"A diamond with a flaw is worth more than a pebble without imperfections." - Chinese Proverb
As portfolio managers we are tasked with making top down asset allocation decisions (how much in stocks, commodities, bonds, cash etc) as well as bottom up investment selection decisions (how much in individual sectors, companies, etc). We therefore have to dissect attribution on both levels to understand how much value we are adding (or detracting) with our tactical asset allocation decisions versus individual investment selection.
When we look at our decisions specific to the equity markets year-to-date we find that we have detracted value in our asset allocation bets by virtue of the fact that we have been underweight our long-term targets in the asset class. In other words we have been too defensive during a period in which stocks have gone up more than we expected. However, from an investment selection perspective our overall equity allocations have outperformed in 2012. There are a variety of reasons for this, but our investments in Chinese equities , which will be the focus of this post, are certainly not among them.
The global slowdown and specific concerns over China's economy have resulted in Chinese equities (FXI, GXC, CAF) being one of the most out of favor markets thus far this year. The chart below reflects the dramatic performance gap that has accrued between the Shanghai Composite and large-cap companies in the US as represented by the S&P 500 Index.
Our original thesis on investing in Chinese equities stemmed from our desire to own companies in parts of the world that were still growing (7.5% GDP growth is still better than 2% in the US or even recession in Europe). Additionally, we like the fact that the Chinese Yuan is pegged to the US Dollar, thereby limiting the amount of additional volatility and tracking error that might come from big moves in emerging market currencies relative to our home currency.
It is widely known that Chinese officials are in the process of engineering a slowdown in their economy. They are particularly concerned with controlling inflation, letting the steam out of what many consider to be a property bubble and orchestrating a transition from being an export-driven economy to one that is more dependent on domestic consumption and a rising middle class. The charts below reflect the steady pace of decline achieved in both inflation and real GPD over the past several years - results that Chinese officials would thus far consider a success.
The ongoing debate continues to be whether or not the Chinese will successfully engineer a controlled slowdown (a "soft landing") or if the economy will crash (a "hard landing) due to far greater excesses and imbalances. Our bias has been more towards the soft landing camp despite the obvious headwinds. One argument in favor of this position is the amount of room the Chinese have to initiate additional fiscal and monetary stimulus measures to prop up growth in the face of weakening export markets to Europe and the US. This was most recently evidenced in early September when the Chinese announced plans to build out 1,250 miles of new roads in addition to other ports, waterways, sewage-treatment facilities and warehousing infrastructure projects.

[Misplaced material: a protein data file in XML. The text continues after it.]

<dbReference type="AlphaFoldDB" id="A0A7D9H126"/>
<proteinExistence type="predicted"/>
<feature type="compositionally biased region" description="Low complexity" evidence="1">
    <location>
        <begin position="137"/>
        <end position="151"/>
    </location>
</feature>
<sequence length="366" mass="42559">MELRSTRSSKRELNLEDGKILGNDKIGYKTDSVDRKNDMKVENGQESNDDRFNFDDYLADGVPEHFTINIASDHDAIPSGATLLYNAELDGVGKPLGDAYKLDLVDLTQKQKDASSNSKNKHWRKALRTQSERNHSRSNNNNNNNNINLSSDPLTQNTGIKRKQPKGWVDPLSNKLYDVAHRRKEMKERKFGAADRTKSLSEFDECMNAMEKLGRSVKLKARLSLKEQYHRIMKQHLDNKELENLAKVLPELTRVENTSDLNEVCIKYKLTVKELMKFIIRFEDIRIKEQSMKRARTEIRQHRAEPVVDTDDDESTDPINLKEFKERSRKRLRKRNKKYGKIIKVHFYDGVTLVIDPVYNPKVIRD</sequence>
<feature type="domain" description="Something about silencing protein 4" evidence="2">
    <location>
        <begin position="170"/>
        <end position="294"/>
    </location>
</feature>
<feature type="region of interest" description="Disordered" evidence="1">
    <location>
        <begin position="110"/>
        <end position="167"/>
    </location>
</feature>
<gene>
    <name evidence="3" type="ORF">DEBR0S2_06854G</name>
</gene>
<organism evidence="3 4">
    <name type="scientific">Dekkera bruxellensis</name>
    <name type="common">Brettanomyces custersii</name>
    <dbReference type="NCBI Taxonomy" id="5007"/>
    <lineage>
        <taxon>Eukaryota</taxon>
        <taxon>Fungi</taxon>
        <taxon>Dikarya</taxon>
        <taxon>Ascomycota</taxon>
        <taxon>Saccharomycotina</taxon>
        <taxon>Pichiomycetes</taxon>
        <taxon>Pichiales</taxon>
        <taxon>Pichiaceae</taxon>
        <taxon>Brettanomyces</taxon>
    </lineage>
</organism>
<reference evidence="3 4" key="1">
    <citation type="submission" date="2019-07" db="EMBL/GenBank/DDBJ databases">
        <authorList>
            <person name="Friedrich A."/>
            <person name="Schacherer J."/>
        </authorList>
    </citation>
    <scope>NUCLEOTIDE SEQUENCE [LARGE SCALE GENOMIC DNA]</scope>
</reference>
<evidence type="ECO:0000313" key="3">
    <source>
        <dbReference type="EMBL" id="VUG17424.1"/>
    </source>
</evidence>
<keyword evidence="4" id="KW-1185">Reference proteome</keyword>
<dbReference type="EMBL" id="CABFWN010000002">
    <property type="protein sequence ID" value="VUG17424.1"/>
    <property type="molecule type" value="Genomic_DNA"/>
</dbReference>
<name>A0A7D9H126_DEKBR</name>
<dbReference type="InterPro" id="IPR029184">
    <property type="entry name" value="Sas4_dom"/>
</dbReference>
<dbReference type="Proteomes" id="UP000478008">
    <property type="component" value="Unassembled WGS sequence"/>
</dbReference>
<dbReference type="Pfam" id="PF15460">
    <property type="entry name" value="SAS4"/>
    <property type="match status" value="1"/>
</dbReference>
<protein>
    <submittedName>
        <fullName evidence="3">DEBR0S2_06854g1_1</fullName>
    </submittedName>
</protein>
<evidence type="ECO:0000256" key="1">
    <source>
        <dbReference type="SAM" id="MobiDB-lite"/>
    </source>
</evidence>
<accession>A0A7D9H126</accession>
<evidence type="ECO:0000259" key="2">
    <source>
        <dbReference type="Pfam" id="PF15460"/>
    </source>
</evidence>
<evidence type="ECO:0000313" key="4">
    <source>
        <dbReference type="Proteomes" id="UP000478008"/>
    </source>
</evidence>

Nonetheless, recent weakness in Chinese equities largely reflects the market's uncertainty surrounding the soft or hard landing debate, and we believe the underperformance has left China's market very attractive from a valuation standpoint. According to Morgan Stanley analysts are currently expecting only 4% earnings growth out of China as compared to 13% for US companies. This implied decoupling between the two markets seems unlikely in our view, and thus we believe there is room for upside surprise in Chinese earnings estimates relative to the US. Additionally, Deutsche Bank reports that China's market is trading at a forward P/E ratio of only 8.3x - 33% below its 10-year average of 12.5x. This type of undervaluation relative to historical norms is something we like to see given the additional safety buffer it provides in addition to the potential upside if valuation multiples revert back to the mean.
In summary, our positions in China have clearly been a drag on relative performance within our equity allocations in recent months. However, we believe the large performance differential between the Chinese market and the US reflects an undue level of pessimism regarding China's future economic prospects, leaving Chinese equities priced at attractive valuations compared to other global markets. As such, we would expect the relative performance gap to begin closing in coming months as the economic outlook stabilizes and valuation multiples begin reverting back to historical norms. For these reasons we will continue to stick with these positions while keeping a close eye on new developments in China's economy.
Disclosure: I am long CAF, FXI. I wrote this article myself, and it expresses my own opinions. I am not receiving compensation for it. I have no business relationship with any company whose stock is mentioned in this article.
Additional disclosure: Transparency is one of the defining characteristics of our firm. This information is not to be construed as an offer to sell or the solicitation of an offer to buy any securities. It represents only the opinions of Season Investments or its principals. Any views expressed are provided for informational purposes only and should not be construed as an offer, an endorsement, or inducement to invest.